While Yunpilam Hermitage isn’t home to any National Treasures or Korean Treasures, it is home to a few provincial treasures. These include the “Four-Sided Stone Buddha,” which is Gyeongsangbuk-do Tangible Cultural Property #403; the “Seated Wooden Amita-bul and Paper Tabernacle,” which is Gyeongsangbuk-do Tangible Cultural Property #300; the “Three-Story Stone Pagoda at Yunpilam Hermitage,” which is Gyeongsangbuk-do Tangible Cultural Property #596; and the “Atypical Three-Story Stone Pagoda of Yunpilam Hermitage,” which is Gyeongsangbuk-do Tangible Cultural Property #595.

Hermitage Layout

You first approach Yunpilam Hermitage up a winding mountain road. Eventually, you’ll come to the hermitage’s parking lot. There is a road that makes its way up the length of the hermitage grounds. This road runs parallel with a mountain stream. The nuns’ and hermitage’s vehicles are welcomed; your vehicle, unfortunately, isn’t.

Up this incline of a road, you’ll notice the nuns’ dorms to your left. Continuing in the direction, you’ll find an elevated shrine hall. This is the Sabul-jeon Hall, which means “Four Buddhas Hall” in English. Across a haetae-headed bridge, and up a set of stone stairs, you’ll find yourself face-to-face with this rather atypical shrine hall. The exterior walls to the Sabul-jeon Hall are adorned with various Buddhist motif paintings. And out in front of the Sabul-jeon Hall are a pair of modern seokdeung (stone lanterns).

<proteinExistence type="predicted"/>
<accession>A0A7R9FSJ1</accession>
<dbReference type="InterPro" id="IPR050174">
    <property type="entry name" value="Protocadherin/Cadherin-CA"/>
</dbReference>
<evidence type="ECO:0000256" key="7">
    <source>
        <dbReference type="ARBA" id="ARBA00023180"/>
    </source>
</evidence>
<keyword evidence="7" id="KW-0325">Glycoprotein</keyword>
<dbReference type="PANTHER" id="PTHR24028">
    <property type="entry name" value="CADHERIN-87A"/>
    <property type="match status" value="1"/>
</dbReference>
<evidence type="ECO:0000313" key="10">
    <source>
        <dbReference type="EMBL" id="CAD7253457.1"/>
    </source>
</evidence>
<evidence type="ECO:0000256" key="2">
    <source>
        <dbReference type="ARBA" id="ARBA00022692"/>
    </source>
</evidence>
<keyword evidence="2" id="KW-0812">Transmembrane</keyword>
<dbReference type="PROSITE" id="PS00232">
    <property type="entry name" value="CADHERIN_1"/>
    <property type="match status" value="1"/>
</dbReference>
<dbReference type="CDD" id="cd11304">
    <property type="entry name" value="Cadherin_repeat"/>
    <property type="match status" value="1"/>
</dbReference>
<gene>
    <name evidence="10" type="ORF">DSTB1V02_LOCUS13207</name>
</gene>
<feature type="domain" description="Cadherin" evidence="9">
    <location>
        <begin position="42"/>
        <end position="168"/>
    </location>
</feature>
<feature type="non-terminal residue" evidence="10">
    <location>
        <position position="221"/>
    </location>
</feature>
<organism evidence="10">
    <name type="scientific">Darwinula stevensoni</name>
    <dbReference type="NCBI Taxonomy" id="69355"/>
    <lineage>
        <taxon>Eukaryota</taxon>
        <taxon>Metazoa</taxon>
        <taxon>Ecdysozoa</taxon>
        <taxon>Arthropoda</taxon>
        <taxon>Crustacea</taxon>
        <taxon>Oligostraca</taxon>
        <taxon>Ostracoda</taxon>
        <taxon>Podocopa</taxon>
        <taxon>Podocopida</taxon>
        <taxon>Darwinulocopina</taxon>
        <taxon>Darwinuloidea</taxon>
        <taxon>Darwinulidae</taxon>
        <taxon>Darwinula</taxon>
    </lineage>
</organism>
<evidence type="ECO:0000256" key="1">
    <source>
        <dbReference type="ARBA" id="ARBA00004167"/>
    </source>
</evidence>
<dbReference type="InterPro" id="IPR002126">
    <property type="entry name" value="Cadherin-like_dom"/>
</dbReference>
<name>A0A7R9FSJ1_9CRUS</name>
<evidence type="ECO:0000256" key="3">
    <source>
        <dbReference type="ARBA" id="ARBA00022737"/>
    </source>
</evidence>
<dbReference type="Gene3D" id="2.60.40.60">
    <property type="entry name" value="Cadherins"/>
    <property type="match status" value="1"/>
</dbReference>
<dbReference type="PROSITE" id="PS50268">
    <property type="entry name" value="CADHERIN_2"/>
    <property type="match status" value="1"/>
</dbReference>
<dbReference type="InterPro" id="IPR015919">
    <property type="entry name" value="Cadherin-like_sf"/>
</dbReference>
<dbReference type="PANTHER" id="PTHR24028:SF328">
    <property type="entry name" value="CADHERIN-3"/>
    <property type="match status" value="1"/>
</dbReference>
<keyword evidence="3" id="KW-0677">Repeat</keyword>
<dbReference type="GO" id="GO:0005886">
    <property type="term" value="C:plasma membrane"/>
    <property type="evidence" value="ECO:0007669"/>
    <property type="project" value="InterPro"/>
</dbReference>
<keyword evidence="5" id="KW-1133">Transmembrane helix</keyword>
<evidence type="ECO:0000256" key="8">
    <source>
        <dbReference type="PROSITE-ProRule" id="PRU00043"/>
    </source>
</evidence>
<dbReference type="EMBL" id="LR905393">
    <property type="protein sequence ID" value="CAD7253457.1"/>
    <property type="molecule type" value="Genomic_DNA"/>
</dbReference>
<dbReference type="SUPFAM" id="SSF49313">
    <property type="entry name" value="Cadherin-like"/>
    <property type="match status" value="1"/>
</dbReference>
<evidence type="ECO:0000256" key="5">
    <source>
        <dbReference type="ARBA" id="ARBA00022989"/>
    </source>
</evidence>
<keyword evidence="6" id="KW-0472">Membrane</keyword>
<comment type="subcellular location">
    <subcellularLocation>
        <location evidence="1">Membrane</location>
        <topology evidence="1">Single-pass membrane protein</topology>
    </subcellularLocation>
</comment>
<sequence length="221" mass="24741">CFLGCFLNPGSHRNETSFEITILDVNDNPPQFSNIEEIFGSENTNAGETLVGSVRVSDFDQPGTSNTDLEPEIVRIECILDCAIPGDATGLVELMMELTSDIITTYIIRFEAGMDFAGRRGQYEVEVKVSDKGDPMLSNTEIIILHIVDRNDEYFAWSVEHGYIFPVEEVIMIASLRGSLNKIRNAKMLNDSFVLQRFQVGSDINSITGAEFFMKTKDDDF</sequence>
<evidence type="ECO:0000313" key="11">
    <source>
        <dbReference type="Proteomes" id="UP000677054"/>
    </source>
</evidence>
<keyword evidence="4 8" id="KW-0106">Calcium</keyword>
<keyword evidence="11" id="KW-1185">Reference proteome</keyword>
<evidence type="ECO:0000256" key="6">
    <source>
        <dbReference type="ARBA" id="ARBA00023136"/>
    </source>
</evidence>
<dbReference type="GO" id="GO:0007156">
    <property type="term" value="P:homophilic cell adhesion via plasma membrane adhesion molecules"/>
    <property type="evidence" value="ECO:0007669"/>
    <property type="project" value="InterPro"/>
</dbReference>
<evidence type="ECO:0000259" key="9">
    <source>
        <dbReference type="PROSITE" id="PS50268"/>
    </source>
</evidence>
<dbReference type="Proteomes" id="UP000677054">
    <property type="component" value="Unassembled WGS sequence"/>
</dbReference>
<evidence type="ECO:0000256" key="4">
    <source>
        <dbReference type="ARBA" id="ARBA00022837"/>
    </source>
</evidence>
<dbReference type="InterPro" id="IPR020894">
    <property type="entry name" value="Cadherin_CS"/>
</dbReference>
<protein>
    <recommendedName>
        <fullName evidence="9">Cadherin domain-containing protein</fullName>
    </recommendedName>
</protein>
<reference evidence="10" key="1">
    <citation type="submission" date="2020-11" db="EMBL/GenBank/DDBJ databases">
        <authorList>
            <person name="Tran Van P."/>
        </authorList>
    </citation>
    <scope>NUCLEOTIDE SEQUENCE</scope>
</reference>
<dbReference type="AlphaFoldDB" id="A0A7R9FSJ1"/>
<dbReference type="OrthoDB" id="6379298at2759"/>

Stepping inside the Sabul-jeon Hall, you’ll instantly notice that there isn’t so much a main altar as there is a glass window that looks out onto the neighbouring mountains. This window is similar to the Daeung-jeon Hall at Tongdosa Temple. But instead of looking out onto the Geumgang Gyedan like at Tongdosa Temple, the glass window gives visitors a beautiful view up towards Mt. Sabulsan and the “Four-Sided Stone Buddha” on the mountain peak off in the distance. It’s not exactly clear as to when the “Four-Sided Stone Buddha” was first created. According to the “Samguk Yusa,” or “Memorabilia of the Three Kingdoms” in English, it was created in 587 A.D., while another source states that it was first created in 624 A.D. Another ambiguity that surrounds the “Four-Sided Stone Buddha” is that according to the “Samguk Yusa” the stone monument was located some 100 li [500 metres] east of Juknyeong (Bamboo Pass), when it’s actually 100 li [500 metres] west of Juknyeong. Of course, this can simply be confusion on the part of the writer of the “Samguk Yusa,” monk Ilyeon. Another interesting aspect to the “Four-Sided Stone Buddha” is its location. The stone monument is close to Juknyeong, which was part of a key transportation route. Both the Silla Kingdom (57 B.C. – 935 A.D.) and the Baekje Kingdom (18 B.C. – 660 A.D.) would frequently have territorial disputes in this region. And because the “Four-Sided Stone Buddha” has a distinct Silla style to it, it’s believed that Silla created it to endow religious protection over the region and the country.